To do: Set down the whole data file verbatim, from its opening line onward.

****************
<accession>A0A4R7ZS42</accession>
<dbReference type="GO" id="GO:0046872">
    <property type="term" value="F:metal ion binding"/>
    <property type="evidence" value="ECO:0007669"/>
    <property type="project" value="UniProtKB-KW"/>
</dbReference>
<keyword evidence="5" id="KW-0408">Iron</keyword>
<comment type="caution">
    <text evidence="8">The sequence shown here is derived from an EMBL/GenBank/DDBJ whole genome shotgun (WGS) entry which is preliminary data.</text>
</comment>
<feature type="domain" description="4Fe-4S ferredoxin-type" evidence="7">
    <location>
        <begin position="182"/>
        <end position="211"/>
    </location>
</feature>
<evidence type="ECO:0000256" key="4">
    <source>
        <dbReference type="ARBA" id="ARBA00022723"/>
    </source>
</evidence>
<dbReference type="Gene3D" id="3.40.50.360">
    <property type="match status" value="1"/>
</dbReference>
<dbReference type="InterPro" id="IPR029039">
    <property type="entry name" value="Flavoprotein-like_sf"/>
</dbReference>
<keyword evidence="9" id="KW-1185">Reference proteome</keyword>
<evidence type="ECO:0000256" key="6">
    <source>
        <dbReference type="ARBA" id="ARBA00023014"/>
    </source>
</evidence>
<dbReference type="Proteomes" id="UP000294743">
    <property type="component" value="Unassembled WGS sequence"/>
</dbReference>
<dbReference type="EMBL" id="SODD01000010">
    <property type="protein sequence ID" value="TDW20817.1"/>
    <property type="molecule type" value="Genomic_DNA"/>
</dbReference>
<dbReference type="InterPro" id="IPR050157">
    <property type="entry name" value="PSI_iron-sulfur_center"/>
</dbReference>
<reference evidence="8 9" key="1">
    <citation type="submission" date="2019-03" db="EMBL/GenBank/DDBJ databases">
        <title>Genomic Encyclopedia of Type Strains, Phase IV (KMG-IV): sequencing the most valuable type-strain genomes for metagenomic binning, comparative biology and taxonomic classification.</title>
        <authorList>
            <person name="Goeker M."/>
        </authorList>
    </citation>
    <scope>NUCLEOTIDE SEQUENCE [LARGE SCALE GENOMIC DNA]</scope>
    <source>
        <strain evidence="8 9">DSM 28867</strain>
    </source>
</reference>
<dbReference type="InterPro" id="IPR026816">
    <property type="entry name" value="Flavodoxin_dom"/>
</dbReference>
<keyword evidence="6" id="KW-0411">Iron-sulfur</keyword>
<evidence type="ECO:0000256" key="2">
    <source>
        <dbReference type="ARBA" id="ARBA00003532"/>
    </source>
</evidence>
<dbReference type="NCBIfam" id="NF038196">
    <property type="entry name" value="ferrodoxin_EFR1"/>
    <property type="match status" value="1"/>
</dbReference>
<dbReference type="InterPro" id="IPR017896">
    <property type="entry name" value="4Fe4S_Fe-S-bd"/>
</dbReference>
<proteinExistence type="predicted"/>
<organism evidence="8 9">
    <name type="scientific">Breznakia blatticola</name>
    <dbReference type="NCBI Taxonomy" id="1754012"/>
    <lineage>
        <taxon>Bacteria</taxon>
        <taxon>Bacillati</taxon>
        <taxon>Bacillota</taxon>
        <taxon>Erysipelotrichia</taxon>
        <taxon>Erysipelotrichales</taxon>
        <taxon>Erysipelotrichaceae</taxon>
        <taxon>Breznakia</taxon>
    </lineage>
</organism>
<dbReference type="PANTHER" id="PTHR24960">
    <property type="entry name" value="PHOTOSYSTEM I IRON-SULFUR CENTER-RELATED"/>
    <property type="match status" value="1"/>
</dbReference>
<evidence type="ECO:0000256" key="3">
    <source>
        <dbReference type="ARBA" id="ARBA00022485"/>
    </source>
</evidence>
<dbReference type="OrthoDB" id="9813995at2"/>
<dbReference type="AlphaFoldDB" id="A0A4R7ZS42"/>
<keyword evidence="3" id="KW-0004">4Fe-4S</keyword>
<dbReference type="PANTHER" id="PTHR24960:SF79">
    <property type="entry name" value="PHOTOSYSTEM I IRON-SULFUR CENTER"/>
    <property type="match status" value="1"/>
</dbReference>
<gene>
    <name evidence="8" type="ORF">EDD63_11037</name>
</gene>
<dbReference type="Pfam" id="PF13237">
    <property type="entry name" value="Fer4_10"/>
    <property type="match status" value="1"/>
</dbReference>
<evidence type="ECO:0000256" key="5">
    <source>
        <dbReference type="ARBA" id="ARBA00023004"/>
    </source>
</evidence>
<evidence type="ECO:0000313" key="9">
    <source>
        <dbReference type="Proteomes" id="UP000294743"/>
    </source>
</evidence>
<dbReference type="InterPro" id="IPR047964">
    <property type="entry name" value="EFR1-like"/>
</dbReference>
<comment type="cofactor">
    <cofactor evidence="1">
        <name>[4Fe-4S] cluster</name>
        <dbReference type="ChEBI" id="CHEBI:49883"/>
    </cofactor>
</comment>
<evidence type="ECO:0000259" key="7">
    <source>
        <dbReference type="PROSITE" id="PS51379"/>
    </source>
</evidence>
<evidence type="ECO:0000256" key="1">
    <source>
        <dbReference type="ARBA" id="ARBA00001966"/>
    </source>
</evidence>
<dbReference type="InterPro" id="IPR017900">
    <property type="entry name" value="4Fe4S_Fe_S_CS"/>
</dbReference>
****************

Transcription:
<accession>A0A4R7ZS42</accession>
<dbReference type="GO" id="GO:0046872">
    <property type="term" value="F:metal ion binding"/>
    <property type="evidence" value="ECO:0007669"/>
    <property type="project" value="UniProtKB-KW"/>
</dbReference>
<keyword evidence="5" id="KW-0408">Iron</keyword>
<comment type="caution">
    <text evidence="8">The sequence shown here is derived from an EMBL/GenBank/DDBJ whole genome shotgun (WGS) entry which is preliminary data.</text>
</comment>
<feature type="domain" description="4Fe-4S ferredoxin-type" evidence="7">
    <location>
        <begin position="182"/>
        <end position="211"/>
    </location>
</feature>
<evidence type="ECO:0000256" key="4">
    <source>
        <dbReference type="ARBA" id="ARBA00022723"/>
    </source>
</evidence>
<dbReference type="Gene3D" id="3.40.50.360">
    <property type="match status" value="1"/>
</dbReference>
<dbReference type="InterPro" id="IPR029039">
    <property type="entry name" value="Flavoprotein-like_sf"/>
</dbReference>
<keyword evidence="9" id="KW-1185">Reference proteome</keyword>
<evidence type="ECO:0000256" key="6">
    <source>
        <dbReference type="ARBA" id="ARBA00023014"/>
    </source>
</evidence>
<dbReference type="Proteomes" id="UP000294743">
    <property type="component" value="Unassembled WGS sequence"/>
</dbReference>
<dbReference type="EMBL" id="SODD01000010">
    <property type="protein sequence ID" value="TDW20817.1"/>
    <property type="molecule type" value="Genomic_DNA"/>
</dbReference>
<dbReference type="InterPro" id="IPR050157">
    <property type="entry name" value="PSI_iron-sulfur_center"/>
</dbReference>
<reference evidence="8 9" key="1">
    <citation type="submission" date="2019-03" db="EMBL/GenBank/DDBJ databases">
        <title>Genomic Encyclopedia of Type Strains, Phase IV (KMG-IV): sequencing the most valuable type-strain genomes for metagenomic binning, comparative biology and taxonomic classification.</title>
        <authorList>
            <person name="Goeker M."/>
        </authorList>
    </citation>
    <scope>NUCLEOTIDE SEQUENCE [LARGE SCALE GENOMIC DNA]</scope>
    <source>
        <strain evidence="8 9">DSM 28867</strain>
    </source>
</reference>
<dbReference type="InterPro" id="IPR026816">
    <property type="entry name" value="Flavodoxin_dom"/>
</dbReference>
<keyword evidence="6" id="KW-0411">Iron-sulfur</keyword>
<evidence type="ECO:0000256" key="2">
    <source>
        <dbReference type="ARBA" id="ARBA00003532"/>
    </source>
</evidence>
<dbReference type="NCBIfam" id="NF038196">
    <property type="entry name" value="ferrodoxin_EFR1"/>
    <property type="match status" value="1"/>
</dbReference>
<dbReference type="InterPro" id="IPR017896">
    <property type="entry name" value="4Fe4S_Fe-S-bd"/>
</dbReference>
<proteinExistence type="predicted"/>
<organism evidence="8 9">
    <name type="scientific">Breznakia blatticola</name>
    <dbReference type="NCBI Taxonomy" id="1754012"/>
    <lineage>
        <taxon>Bacteria</taxon>
        <taxon>Bacillati</taxon>
        <taxon>Bacillota</taxon>
        <taxon>Erysipelotrichia</taxon>
        <taxon>Erysipelotrichales</taxon>
        <taxon>Erysipelotrichaceae</taxon>
        <taxon>Breznakia</taxon>
    </lineage>
</organism>
<dbReference type="PANTHER" id="PTHR24960">
    <property type="entry name" value="PHOTOSYSTEM I IRON-SULFUR CENTER-RELATED"/>
    <property type="match status" value="1"/>
</dbReference>
<evidence type="ECO:0000256" key="3">
    <source>
        <dbReference type="ARBA" id="ARBA00022485"/>
    </source>
</evidence>
<dbReference type="OrthoDB" id="9813995at2"/>
<dbReference type="AlphaFoldDB" id="A0A4R7ZS42"/>
<keyword evidence="3" id="KW-0004">4Fe-4S</keyword>
<dbReference type="PANTHER" id="PTHR24960:SF79">
    <property type="entry name" value="PHOTOSYSTEM I IRON-SULFUR CENTER"/>
    <property type="match status" value="1"/>
</dbReference>
<gene>
    <name evidence="8" type="ORF">EDD63_11037</name>
</gene>
<dbReference type="Pfam" id="PF13237">
    <property type="entry name" value="Fer4_10"/>
    <property type="match status" value="1"/>
</dbReference>
<evidence type="ECO:0000256" key="5">
    <source>
        <dbReference type="ARBA" id="ARBA00023004"/>
    </source>
</evidence>
<evidence type="ECO:0000313" key="9">
    <source>
        <dbReference type="Proteomes" id="UP000294743"/>
    </source>
</evidence>
<dbReference type="InterPro" id="IPR047964">
    <property type="entry name" value="EFR1-like"/>
</dbReference>
<comment type="cofactor">
    <cofactor evidence="1">
        <name>[4Fe-4S] cluster</name>
        <dbReference type="ChEBI" id="CHEBI:49883"/>
    </cofactor>
</comment>
<evidence type="ECO:0000259" key="7">
    <source>
        <dbReference type="PROSITE" id="PS51379"/>
    </source>
</evidence>
<evidence type="ECO:0000256" key="1">
    <source>
        <dbReference type="ARBA" id="ARBA00001966"/>
    </source>
</evidence>
<dbReference type="InterPro" id="IPR017900">
    <property type="entry name" value="4Fe4S_Fe_S_CS"/>
</dbReference>